In neurotypical-led discussions about autism, autistics labeled as “high-functioning” are disqualified for not being autistic enough to talk about autism, while autistics labeled as “low-functioning” are disqualified for being too autistic to talk about autism. In either instance, autistic people are conveniently left out of the discussion. In order to gain publicity and donations in our name, our lives are painted as tragic and destructive. We are either objects of pity, or objects of resentment. Similarly, other animals are damned as either wanted commodities, or unwanted pests.

One of my earliest memories is from when I was nonverbal as a small child. While I can speak reasonably well now, I was speech delayed (a common autism trait). The daycare I was in at the time was abusive (one of the memories that has stuck with me is of the daycare employees giving us adult-sized cups without lids, and then calling us “stupid” for spilling them). I was fully aware of my situation, but was unable to effectively communicate it to my parents through speech. One day, in the daycare parking lot, I burst into tears and desperately tried to tell my parents about the abuse that was going on in the daycare. I remember knowing what I wanted to say, yet being unable to form the words. My parents frantically asked me “What’s wrong?”, yet all I could manage were scrambled syllables and cries. Despite my inability to use speech, I had communicated to my mom that something was wrong, and I never set foot into that daycare again.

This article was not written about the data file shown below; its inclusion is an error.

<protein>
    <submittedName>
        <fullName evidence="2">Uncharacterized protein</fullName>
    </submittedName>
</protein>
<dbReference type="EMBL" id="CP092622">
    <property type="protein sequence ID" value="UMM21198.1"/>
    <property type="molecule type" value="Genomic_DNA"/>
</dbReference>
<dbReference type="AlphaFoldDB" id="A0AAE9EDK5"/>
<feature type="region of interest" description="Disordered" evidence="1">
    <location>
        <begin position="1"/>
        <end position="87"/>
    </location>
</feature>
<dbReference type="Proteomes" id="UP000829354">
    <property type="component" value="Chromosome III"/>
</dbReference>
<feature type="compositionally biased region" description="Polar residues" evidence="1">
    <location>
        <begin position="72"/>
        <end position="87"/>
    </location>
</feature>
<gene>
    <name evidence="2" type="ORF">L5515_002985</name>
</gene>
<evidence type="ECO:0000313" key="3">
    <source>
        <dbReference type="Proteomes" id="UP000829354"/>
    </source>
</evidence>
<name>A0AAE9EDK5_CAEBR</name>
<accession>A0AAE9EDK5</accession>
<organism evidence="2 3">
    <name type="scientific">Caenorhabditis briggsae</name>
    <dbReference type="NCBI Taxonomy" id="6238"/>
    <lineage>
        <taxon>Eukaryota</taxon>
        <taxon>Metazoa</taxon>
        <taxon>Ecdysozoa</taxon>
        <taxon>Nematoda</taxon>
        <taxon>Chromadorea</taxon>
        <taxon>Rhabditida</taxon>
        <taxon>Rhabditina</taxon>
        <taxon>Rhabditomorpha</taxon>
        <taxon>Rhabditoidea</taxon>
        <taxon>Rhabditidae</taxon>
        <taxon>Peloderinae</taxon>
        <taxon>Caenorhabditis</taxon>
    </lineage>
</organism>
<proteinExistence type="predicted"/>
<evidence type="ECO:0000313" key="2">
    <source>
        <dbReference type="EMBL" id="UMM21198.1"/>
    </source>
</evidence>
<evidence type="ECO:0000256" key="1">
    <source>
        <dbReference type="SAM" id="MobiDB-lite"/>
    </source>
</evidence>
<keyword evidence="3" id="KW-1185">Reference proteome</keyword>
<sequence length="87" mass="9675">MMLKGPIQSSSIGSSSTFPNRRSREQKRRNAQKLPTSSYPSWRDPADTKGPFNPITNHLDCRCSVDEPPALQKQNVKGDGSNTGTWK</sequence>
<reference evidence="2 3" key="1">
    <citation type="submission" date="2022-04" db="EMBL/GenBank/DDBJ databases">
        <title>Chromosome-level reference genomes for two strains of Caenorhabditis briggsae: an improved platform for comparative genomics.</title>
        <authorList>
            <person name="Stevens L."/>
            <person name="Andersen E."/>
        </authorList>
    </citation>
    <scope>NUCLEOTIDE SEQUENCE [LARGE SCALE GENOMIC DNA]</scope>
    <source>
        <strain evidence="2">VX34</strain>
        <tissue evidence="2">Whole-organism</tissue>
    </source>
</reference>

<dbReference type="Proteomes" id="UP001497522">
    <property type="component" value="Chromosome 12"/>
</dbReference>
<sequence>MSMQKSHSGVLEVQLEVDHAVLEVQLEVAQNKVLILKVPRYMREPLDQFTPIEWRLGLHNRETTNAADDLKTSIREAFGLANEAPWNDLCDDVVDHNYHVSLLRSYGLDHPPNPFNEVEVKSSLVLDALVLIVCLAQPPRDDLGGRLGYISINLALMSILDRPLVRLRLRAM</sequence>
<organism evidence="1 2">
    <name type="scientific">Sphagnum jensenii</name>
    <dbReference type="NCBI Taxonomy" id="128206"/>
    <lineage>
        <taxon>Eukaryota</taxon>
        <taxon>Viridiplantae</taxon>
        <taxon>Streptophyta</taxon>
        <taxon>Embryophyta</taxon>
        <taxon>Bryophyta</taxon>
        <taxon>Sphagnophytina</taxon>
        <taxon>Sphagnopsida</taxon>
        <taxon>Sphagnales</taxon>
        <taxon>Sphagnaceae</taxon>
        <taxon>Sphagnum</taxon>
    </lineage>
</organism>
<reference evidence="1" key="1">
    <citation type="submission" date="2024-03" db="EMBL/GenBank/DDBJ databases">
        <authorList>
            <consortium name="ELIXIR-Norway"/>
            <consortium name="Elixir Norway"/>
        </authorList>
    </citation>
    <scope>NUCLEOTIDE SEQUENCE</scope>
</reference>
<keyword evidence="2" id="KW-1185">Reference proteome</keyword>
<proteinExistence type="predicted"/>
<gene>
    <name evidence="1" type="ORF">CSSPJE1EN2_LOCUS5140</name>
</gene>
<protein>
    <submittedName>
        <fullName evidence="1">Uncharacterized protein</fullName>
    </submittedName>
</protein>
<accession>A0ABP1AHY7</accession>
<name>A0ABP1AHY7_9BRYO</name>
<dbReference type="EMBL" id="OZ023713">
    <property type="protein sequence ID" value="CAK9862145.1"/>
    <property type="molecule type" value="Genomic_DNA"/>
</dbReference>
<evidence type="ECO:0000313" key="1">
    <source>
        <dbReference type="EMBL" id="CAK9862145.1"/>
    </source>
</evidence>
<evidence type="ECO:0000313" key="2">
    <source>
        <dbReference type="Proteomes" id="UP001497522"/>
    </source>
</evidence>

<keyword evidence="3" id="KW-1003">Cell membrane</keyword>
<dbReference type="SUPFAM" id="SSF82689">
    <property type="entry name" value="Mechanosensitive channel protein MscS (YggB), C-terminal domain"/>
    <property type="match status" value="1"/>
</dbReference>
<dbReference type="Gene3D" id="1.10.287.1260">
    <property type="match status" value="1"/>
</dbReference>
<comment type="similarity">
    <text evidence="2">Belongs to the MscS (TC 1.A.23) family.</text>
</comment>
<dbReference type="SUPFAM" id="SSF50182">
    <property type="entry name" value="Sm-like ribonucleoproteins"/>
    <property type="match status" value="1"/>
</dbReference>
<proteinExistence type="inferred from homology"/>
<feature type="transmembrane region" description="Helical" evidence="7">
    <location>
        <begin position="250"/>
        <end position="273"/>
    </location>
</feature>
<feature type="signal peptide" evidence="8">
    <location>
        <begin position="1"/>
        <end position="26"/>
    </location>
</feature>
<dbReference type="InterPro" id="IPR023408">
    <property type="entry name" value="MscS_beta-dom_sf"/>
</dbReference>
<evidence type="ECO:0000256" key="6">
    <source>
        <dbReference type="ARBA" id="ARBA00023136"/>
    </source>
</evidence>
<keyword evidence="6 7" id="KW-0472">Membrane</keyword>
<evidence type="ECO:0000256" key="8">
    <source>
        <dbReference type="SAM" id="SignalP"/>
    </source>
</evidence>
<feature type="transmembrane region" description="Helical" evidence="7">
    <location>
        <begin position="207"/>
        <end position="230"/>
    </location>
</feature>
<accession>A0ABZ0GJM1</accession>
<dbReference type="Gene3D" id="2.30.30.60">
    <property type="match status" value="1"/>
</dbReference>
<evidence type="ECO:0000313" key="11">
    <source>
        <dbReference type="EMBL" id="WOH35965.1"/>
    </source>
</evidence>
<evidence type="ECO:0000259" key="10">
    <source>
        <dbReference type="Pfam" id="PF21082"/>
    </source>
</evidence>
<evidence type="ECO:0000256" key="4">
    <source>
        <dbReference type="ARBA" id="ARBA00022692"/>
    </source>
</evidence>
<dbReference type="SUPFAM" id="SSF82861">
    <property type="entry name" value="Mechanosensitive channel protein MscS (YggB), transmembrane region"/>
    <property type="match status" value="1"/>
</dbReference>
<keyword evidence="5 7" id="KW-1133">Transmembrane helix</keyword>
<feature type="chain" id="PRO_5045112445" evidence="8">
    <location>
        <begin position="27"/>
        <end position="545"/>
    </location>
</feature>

Non-speaking does NOT mean unfeeling or unthinking. On this World Vegan Day and Autistics Speaking Day, please consider the voices of both nonhuman beings and autistic people. As Arundhati Roy once said, “There’s really no such thing as the ‘voiceless’. There are only the deliberately silenced, or the preferably unheard.”

guest posts, reflections

Guest Post by Tori Lion: On Disrupting Temple Grandin

Tori Lion is a committed vegan activist, artist, and academic living in Toronto, where she engages in community organizing with Toronto Pig Save and its sister organizations, Toronto Cow Save and Toronto Chicken Save. She identifies as part of the mad, autistic, and queer communities. She uses her creative works to instill ecological awareness and compassion for other animals.